Find the latest announcements and launches from the Linked Learning Alliance here—plus reflections and insights about what’s happening across the field.
K-12 districts continue to plan for fall in light of the Governor’s recent announcement that schools in counties on the state’s monitoring list will not be allowed to provide in-person instruction. These schools will be able to resume in-person instruction once their county is removed from the monitoring list for 14 consecutive days. Also this week, the California State University (CSU) Trustees approved the addition of an ethnic studies course as a college graduation requirement.
The California Department of Education (CDE) rolled out the draft Learning Continuity Plan template sooner than expected. Here we provide more details about the template, along with information about CDE’s upcoming webinars on the topic.
Also, with the recent surge of COVID-19 cases, many school districts, and even entire counties, have indicated that they will start the school year with distance learning. State Superintendent Tony Thurmond signaled his support of this approach in light of health and safety considerations.
When summer comes to an end, what will school be like? Educators across California and the country are working hard to answer that question, drawing on available guidance and taking into account local context. As we note below, reopening schools has also become a political issue, with state and federal leaders weighing in on what is needed.
In other news, the University of California (UC) Regents confirmed Dr. Michael Drake as the next president of the UC system. He will be the UC’s first Black president.
This week, we’re pleased to see that the state budget largely protects education from the proposed cuts in the May Revision. That said, there will likely be more work on the budget in the near term--with potential activity when the legislature returns from Summer recess on July 13.
Also, the California Department of Education is rolling out a series of ethnic studies webinars, the first of which is scheduled for July 7. We provide details on these webinars below, along with the social media channels you can use to learn more about these opportunities.
This week has brought a great deal of budget analysis, which will continue for the foreseeable future. It appears that Local Control Funding Formula (LCFF) base grants will remain at 2019-20 amounts, and there will be very few direct cuts to categorical programs. Though there is no Cost of Living Adjustment (COLA) for 2020-21, the significant cuts to LCFF base amounts outlined in the Governor’s May Revise have been avoided by all accounts.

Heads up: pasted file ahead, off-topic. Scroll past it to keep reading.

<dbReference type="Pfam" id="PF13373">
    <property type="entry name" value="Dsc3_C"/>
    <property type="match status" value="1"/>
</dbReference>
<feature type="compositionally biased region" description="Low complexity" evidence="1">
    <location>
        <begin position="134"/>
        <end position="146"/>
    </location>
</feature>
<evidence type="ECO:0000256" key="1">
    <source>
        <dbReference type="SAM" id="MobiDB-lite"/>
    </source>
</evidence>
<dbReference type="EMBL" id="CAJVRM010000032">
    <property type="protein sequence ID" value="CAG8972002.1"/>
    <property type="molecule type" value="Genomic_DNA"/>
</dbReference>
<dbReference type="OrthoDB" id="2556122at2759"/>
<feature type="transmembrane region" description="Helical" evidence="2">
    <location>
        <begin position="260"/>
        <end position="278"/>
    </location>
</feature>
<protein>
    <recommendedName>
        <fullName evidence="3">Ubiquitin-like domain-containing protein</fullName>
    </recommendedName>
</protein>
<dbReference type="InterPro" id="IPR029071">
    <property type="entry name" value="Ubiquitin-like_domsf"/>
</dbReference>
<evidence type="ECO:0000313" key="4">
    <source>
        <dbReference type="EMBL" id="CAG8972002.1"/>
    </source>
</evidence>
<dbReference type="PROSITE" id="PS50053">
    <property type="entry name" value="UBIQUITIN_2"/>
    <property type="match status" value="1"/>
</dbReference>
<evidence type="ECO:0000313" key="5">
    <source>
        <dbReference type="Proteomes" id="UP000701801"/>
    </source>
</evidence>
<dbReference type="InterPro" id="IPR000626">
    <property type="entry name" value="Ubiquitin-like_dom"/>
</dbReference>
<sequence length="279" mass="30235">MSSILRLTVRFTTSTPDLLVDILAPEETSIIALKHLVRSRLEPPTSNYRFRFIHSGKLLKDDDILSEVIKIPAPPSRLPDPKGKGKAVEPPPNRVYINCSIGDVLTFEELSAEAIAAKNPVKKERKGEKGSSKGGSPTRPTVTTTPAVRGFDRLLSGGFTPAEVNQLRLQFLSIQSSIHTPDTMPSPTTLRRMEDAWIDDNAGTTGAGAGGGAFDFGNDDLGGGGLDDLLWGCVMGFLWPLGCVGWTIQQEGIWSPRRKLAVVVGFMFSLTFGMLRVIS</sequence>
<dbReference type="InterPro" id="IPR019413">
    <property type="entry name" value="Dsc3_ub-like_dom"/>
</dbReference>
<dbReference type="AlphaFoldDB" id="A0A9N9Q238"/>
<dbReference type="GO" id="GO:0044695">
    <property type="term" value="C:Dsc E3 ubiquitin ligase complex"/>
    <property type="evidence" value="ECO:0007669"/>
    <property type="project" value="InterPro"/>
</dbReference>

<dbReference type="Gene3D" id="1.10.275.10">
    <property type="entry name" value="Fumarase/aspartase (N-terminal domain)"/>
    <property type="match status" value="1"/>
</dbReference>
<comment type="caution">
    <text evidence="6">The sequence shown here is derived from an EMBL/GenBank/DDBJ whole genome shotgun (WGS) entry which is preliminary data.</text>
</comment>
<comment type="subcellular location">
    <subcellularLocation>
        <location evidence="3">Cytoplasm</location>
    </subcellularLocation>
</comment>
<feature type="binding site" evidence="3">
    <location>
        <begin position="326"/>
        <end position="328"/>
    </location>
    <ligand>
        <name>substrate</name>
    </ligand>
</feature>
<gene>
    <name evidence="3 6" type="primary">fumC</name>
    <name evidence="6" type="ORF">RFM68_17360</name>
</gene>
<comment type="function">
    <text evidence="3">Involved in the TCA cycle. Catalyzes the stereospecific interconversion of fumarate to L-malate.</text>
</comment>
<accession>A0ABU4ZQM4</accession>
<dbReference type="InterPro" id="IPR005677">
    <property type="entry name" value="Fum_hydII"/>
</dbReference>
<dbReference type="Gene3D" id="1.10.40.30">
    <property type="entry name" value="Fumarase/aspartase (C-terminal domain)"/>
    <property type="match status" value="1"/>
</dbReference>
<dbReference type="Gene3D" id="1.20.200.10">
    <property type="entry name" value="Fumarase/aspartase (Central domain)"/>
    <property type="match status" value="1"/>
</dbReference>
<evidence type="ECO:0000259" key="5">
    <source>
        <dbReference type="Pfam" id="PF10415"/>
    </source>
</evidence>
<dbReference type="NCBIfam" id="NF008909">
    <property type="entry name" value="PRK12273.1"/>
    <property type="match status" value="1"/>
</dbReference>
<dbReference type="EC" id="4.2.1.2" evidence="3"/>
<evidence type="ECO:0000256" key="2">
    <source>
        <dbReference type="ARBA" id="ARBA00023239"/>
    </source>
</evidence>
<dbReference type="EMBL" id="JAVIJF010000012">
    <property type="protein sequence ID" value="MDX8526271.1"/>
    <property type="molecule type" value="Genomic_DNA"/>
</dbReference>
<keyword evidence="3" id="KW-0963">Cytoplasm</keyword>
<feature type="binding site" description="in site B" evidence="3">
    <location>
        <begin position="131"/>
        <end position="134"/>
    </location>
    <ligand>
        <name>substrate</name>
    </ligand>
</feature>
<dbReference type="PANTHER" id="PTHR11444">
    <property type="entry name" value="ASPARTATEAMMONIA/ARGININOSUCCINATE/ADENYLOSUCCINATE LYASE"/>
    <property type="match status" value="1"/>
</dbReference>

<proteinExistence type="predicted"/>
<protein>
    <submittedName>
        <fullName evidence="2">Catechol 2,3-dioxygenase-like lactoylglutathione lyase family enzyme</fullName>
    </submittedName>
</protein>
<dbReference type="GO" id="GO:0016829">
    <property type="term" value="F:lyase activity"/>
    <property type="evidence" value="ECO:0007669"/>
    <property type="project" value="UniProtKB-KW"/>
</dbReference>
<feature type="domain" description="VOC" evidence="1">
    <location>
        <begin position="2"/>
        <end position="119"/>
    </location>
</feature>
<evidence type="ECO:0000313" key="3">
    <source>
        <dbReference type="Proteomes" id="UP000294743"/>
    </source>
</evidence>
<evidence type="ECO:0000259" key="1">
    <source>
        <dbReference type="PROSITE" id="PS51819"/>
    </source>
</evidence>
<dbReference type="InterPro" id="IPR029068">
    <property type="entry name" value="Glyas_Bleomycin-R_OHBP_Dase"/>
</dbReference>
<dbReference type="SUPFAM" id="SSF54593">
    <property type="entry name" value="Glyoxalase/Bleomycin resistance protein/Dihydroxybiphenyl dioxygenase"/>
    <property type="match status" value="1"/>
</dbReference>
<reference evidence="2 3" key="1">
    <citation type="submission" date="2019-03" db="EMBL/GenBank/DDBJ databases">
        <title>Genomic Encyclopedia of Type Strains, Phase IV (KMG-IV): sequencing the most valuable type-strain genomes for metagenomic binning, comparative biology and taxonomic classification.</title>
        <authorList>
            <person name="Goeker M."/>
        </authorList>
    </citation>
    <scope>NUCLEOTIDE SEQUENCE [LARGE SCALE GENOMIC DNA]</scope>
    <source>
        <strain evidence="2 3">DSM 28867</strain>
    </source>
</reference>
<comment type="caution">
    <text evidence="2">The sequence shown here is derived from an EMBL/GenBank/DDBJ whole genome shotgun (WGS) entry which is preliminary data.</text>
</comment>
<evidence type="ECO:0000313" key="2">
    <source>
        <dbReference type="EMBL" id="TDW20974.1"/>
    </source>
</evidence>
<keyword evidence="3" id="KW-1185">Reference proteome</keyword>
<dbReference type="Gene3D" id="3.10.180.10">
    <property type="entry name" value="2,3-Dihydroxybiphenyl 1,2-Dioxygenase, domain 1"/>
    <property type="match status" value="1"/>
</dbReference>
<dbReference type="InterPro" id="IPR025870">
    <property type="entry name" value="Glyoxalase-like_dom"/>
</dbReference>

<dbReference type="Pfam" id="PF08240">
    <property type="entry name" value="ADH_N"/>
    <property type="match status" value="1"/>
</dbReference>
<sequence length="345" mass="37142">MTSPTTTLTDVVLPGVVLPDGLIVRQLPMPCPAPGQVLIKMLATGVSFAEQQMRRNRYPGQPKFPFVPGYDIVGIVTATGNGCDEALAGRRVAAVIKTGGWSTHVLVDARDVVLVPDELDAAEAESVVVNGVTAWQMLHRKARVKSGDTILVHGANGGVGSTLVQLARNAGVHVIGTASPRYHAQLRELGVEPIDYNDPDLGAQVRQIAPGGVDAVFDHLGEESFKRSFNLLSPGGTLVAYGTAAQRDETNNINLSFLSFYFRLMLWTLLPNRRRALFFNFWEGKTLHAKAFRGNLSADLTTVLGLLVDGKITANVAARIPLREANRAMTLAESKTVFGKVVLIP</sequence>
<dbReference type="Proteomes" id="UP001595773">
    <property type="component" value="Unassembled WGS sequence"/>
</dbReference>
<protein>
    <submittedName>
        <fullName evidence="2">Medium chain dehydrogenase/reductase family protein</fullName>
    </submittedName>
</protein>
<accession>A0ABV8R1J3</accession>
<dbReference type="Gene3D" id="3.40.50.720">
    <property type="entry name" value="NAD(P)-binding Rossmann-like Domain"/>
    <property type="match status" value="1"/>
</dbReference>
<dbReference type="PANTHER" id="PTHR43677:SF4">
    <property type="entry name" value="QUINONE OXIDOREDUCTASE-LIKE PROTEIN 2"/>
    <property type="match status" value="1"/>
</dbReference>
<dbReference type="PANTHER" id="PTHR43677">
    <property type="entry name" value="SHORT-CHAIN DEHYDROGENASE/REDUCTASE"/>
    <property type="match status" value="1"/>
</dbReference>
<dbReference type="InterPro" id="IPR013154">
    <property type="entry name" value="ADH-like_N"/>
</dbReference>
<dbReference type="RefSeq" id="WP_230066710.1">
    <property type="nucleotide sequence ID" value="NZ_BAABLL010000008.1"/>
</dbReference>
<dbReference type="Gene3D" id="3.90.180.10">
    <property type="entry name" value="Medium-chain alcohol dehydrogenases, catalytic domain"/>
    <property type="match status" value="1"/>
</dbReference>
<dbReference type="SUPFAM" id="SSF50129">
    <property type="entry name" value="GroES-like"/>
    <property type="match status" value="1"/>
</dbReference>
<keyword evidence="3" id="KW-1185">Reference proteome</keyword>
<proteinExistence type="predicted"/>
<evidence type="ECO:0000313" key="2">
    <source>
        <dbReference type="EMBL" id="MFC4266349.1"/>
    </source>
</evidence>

In addition to budget news, we share updates on an Assembly Constitutional Amendment (ACA-5), Assemblymember Weber’s measure that addresses affirmative action, which will be placed before voters in November (referenced in last week’s blog post).
California’s Legislature met the June 15 Constitutional deadline for passing a balanced budget, but negotiations with the Governor are still in process, Assemblymember Shirley Weber’s Constitutional Amendment (ACA5) also appears to be headed for the general election ballot, which would allow voters to reinstate affirmative action in state employment, plus an opportunity to participate in a "Closing the Digital Divide Task Force Update" session.
Local Educational Agencies (LEAs) across California are considering how schools will be structured in the fall given the impacts of COVID-19. With lots of decisions to make, LEAs can now look to guidance from the California Department of Public Health (CDPH) and the California Department of Education (CDE). Here we provide links to those resources, along with an overview of some of the salient themes they address.
Wednesday and Thursday were big days for California’s budget process. On Wednesday, the state legislature put forward a joint budget package, a show of Senate and Assembly solidarity in their pursuit of protecting education funding. On Thursday, the Assembly Budget Subcommittee discussed the nuances of the plan, and laid out several specifics regarding funding they think should be made available for educational purposes. The Legislature’s preK-14 budget rejects direct cuts to LCFF, Career Technical Education, and other categorical programs. The final budget details are now being hammered out. We’ve captured all of that and more below.